6

Is this type of question allowed? Can I ask something about Christian habits, like prayer requests?

  1. In the Roman Catholic Church, there is a little book titled "Prayer Requests" that allows people to sign their names before, during, or after the service. How do Roman Catholics use the signatures? Do the prayers involve personal contact? Should the prayer notify the one being prayed for that the one being prayed for is receiving a prayer by the prayer? How do online prayer requests work? Given the nature of the Internet, online prayers may be less intimate and less sentimental than handwritten prayers or oral prayers, as writing or speaking may take more thought than simply typing blindly on the Internet or clicking on a button. Is there a distinction between a regular prayer and a heartfelt prayer, or is that distinction just made up by outside observers of Christianity? Finally, does the Roman Catholic Church use these prayers and the list of contacts in the book as a way to contact people who may request the sacrament of the anointing of the sick? During the sacrament, do Catholic priests really come to your house and perform the sacrament? Do they really touch the sick, even if the illness is highly contagious? How do they deal with sick, homeless Catholics or non-Catholic relatives?
  2. How do practicing Christians observe Lent and Advent?
  3. How is the feet-washing ritual observed during the season of Lent?
  4. How is the Lenten eucharist different from an eucharist from other days of the year?
  5. What do Christians do on their saint's day, as opposed to, say, their own birthdays (though this may apply more to Spanish-speaking countries)?
  • 2 through 4 definitely need to be scoped ("How do practicing Catholics observe Lent and Advent" might be fine). Common practices and traditions of a specific group are on topic, as they can receive specific, objective answers. – Ryan Frame Jul 23 '13 at 14:01
  • Well, Anglicans also observe Lent and Advent. It's not really a Catholic thing. – Double U Jul 23 '13 at 14:02
  • 3
    Right; but they may not observe it the same way, which makes the question too broad. Then you'll have an answer that says "not all Christians do," which is just as correct. Separate questions would be more useful. – Ryan Frame Jul 23 '13 at 14:03
  • Are you sure? There are 50,000 Christian denominations. Maybe it would just be useful to recognize the big ones and ignore the rest. – Double U Jul 23 '13 at 14:15
  • 2
    @Anonymous just hit the ones you're interested in. – wax eagle Jul 23 '13 at 14:24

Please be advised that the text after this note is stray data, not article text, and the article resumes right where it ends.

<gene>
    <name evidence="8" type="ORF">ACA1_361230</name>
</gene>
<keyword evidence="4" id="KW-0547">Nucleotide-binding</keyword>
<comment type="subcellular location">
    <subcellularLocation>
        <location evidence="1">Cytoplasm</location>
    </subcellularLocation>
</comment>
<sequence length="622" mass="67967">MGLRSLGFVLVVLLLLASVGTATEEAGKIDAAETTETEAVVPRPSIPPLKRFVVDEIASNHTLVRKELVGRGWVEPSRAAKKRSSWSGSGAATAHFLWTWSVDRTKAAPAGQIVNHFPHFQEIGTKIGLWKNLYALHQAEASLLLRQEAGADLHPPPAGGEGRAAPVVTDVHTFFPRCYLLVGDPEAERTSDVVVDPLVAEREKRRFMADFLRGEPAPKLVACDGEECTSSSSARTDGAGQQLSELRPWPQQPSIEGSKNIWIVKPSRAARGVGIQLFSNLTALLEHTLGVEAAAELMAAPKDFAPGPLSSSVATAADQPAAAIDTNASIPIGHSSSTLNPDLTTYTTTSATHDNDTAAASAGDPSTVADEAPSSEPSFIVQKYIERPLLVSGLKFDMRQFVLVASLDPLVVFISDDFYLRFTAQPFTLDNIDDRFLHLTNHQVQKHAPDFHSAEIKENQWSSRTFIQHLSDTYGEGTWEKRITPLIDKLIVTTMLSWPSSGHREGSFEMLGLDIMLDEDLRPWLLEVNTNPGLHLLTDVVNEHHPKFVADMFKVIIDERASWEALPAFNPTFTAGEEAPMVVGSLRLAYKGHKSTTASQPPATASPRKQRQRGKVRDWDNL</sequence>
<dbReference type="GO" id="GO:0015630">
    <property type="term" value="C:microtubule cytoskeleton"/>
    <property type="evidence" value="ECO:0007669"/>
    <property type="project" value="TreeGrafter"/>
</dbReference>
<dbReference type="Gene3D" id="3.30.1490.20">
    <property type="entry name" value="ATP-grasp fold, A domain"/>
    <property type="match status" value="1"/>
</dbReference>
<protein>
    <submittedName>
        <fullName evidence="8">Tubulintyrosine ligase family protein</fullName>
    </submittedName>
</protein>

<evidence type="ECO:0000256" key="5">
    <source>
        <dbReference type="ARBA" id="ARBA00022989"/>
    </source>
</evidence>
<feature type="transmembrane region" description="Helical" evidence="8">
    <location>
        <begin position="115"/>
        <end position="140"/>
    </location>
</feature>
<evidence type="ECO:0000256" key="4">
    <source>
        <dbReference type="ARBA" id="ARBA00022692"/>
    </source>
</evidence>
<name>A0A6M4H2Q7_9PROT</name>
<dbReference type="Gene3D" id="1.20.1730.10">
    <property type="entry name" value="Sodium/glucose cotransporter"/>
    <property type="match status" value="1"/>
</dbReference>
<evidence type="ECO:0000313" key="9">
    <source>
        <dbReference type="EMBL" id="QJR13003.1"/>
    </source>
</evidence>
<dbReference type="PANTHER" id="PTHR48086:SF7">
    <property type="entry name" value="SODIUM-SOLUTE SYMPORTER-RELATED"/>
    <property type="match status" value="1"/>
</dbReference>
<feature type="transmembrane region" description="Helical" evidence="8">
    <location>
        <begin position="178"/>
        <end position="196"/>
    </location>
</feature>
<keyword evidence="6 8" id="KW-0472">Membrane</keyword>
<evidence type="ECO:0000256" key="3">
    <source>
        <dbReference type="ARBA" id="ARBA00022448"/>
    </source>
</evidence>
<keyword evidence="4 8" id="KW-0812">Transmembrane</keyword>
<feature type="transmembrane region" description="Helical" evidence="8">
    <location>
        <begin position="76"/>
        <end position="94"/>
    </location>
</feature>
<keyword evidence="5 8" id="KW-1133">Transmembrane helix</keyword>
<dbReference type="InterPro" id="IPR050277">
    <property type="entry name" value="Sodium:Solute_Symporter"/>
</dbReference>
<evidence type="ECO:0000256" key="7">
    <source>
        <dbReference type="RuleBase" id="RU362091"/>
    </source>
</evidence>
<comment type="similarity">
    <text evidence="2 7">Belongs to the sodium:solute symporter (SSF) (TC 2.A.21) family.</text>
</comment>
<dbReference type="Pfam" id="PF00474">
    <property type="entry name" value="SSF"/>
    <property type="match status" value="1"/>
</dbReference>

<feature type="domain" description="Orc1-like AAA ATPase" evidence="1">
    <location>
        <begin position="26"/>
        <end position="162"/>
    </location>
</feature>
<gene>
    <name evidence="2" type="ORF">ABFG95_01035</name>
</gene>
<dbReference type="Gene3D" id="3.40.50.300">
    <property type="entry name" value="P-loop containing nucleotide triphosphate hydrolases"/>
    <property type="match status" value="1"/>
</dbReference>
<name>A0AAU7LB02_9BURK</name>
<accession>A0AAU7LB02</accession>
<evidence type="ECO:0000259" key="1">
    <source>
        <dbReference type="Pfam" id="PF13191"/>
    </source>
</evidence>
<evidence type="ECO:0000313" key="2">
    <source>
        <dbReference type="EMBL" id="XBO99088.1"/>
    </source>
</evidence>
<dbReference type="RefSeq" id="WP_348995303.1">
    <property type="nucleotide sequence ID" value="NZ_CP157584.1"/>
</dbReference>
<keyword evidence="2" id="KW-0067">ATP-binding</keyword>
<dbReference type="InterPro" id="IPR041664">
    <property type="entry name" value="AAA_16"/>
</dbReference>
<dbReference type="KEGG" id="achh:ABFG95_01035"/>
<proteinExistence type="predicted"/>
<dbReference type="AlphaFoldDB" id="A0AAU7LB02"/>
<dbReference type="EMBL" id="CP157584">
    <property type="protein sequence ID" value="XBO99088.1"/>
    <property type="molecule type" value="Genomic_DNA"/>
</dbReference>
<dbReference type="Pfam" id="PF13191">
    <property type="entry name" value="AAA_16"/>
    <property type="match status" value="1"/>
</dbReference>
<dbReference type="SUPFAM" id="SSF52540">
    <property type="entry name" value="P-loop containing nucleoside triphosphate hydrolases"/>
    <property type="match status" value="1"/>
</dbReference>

• @RyanFrame The first question is really long, because those questions are very similar and trying to convey a general idea. Do I really have to separate them? – Double U Jul 24 '13 at 3:25
9

Any properly scoped question about the history, doctrine or practice of Christianity is on topic. The only exception to this is the so called pastoral advice question which seeks personal advice.

To address your points one by one

  1. Definitely on topic. You might want to narrow it down to ask one question at a time, but generally if you've got a question about something that is happening in a church (specially if it's more than one church), that's a good on topic question.

  2. This one probably needs to be narrowed down to a denomination or two (specially if you see similar things). That said, asking about a specific practice such as the sign of the cross drawn in ash in observance of Ash wednesday, likely needs no further scoping as it can be narrowed to just those who practice this.

  3. Good question. No need for further scoping as it's already scoped to the people who do this.

  4. This might need scope, you'd have to research if the practice and meaning varies and if it does scope it where it varies. But with scope, it's a good question.

  5. This one likely needs no scoping as it's already scoped to those that venerate the saints and do something on their saint's day. Sounds like the start of a good question.

Most of what you're asking about, can be both on topic, clear and narrow enough with the right amount of prior research and sufficient knowledge to scope it down appropriately. My advice before you ask is to spend 10-20 minutes researching to develop your scope.

  • Are you sure about not needing further scoping on 3 (foot washing)? I participated in one Presbyterian (PCA) service which included foot washing, but such seems to be less common in that denomination than variations like communion by intincture. – Paul A. Clayton Jul 23 '13 at 16:31
  • What about the Christian/Patriotism/Guns culture questions that were eventually closed and rejected in the following meta posts? Is culture not habits? – 3961 Jul 23 '13 at 17:27

You must log in to answer this question.

Not the answer you're looking for? Browse other questions tagged .